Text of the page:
Pokemon Go players anger Khmer Rouge prison survivors in Cambodia
Survivors of the Khmer Rouge hit out at Pokemon Go players after they entered one of the regime’s notorious prisons – now a museum to Cambodia’s brutal genocide – to catch digital monsters.world Updated: Aug 10, 2016 16:51 IST
Survivors of the Khmer Rouge hit out at Pokemon Go players on Wednesday after they flocked to one of the regime’s notorious prisons – now a museum to Cambodia’s brutal genocide – to catch digital monsters.
The mobile app was made available in Cambodia on Saturday alongside a host of other Southeast Asian nations, with fans flocking to well known landmarks in recent days.
But the game – which encourages users to hit the pavements in search of the virtual creatures – has sparked anger after players appeared at Tuol Sleng prison, where up to 15,000 people were sent to their deaths during the Khmer Rouge’s 1975-79 rule.
“It is an insulting act to the souls of the victims who died there,” Bou Meng, 76, one of a handful survivors from Tuol Sleng, told AFP.
“It is a place of suffering. It is not appropriate to play the game there,” he said, calling for the museum to be excluded from the game’s maps.
Youk Chhang, director of the Documentation Center of Cambodia, which researches the Khmer Rouge atrocities, echoed Bou Meng’s call. The museum is “not a shopping mall nor a playground to catch Pokemon. It is a grave site,” he said.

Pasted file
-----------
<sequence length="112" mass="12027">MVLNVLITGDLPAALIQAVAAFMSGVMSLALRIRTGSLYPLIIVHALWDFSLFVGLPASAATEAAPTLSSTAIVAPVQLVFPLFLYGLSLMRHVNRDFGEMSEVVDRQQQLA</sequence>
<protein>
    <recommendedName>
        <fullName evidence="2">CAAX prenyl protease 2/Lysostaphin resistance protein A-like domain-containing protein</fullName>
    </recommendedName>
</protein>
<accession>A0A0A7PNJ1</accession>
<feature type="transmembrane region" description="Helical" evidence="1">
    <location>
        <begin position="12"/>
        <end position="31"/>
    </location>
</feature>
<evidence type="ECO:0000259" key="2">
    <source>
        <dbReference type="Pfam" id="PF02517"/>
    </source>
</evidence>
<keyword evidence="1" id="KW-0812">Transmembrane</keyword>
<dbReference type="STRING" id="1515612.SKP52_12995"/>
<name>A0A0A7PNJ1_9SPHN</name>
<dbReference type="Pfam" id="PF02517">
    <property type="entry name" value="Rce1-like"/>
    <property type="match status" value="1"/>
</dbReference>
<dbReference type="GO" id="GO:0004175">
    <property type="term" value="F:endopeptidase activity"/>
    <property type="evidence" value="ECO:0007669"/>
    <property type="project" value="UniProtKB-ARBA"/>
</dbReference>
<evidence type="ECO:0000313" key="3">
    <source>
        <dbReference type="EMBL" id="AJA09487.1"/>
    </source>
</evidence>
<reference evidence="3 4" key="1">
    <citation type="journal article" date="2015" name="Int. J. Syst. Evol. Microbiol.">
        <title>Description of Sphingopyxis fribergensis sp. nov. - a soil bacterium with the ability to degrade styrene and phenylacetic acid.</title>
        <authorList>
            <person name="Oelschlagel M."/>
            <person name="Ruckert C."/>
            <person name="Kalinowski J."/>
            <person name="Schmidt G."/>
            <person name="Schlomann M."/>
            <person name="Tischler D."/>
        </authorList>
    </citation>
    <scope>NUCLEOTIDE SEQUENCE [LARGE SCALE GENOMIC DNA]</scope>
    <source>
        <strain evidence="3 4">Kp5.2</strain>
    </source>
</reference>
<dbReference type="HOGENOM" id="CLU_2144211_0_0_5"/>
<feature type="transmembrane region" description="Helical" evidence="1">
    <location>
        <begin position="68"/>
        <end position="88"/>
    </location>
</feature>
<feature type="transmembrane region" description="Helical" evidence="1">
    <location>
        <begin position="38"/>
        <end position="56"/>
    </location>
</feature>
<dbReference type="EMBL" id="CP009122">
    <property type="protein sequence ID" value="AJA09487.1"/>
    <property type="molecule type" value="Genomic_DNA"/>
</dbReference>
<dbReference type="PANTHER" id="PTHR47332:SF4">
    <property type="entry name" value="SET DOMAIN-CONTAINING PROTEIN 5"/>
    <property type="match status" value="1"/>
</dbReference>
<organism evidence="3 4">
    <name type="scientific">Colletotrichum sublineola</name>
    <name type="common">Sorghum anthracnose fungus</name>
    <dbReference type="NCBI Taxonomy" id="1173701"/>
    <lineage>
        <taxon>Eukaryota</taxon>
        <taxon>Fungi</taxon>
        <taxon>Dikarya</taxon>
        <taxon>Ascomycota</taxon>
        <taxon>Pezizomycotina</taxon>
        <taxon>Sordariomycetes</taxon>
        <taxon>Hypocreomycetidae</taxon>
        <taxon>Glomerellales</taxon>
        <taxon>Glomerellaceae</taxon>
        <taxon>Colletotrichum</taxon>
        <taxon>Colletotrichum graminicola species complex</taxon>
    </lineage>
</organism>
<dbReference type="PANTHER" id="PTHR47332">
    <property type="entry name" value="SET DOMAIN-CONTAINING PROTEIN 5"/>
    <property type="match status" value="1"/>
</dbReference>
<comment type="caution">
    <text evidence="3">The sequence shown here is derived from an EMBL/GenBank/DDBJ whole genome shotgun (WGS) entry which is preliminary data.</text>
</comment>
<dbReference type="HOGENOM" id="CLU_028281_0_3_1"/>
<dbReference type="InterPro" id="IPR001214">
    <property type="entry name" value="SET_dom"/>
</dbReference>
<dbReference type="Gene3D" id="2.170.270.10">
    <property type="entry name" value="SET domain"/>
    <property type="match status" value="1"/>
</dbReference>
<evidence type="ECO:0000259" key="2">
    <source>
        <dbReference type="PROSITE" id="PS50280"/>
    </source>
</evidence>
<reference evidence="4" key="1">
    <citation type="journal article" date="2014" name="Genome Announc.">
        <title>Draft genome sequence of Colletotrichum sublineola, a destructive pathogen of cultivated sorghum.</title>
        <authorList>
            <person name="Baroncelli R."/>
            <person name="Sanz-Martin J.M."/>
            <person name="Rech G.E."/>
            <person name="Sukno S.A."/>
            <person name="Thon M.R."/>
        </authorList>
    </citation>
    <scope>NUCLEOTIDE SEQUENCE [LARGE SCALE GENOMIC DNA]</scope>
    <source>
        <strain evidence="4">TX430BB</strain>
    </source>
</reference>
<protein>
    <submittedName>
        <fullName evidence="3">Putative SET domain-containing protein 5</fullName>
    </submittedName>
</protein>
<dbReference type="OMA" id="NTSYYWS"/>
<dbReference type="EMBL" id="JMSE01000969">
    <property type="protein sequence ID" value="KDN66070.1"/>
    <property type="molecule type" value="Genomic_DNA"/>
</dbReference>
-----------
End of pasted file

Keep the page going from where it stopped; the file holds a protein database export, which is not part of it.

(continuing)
Chhay Visoth, the director of the Tuol Sleng Genocide Museum, confirmed some visitors had played Pokemon Go inside the prison. He added that the museum had stepped up measures to stop people playing the game there because the site was “a sad place” of reflection.
Security guards there said they had chased players away from inside the museum. But on Wednesday afternoon, players were still searching for Pokemon outside the prison.
“I found four Pokemon monsters, but I don’t need to go inside Tuol Sleng,” a player, who asked not to be named, told AFP while playing next to the museum wall.
Since its global launch, Pokemon Go has sparked a worldwide frenzy among users who have taken to the streets with their smartphones. The viral game uses satellite locations, graphics and camera capabilities to overlay cartoon monsters on real-world settings, challenging players to capture and train the creatures for battles.
While it has been praised as a fun way to get people outdoors, it has attracted safety and security warnings. It is not the first time players have turned up at sensitive historical sites.
A French World War I memorial has been removed from Pokemon Go following complaints about gamers gathering to do battle at a site containing the remains of 130,000 soldiers.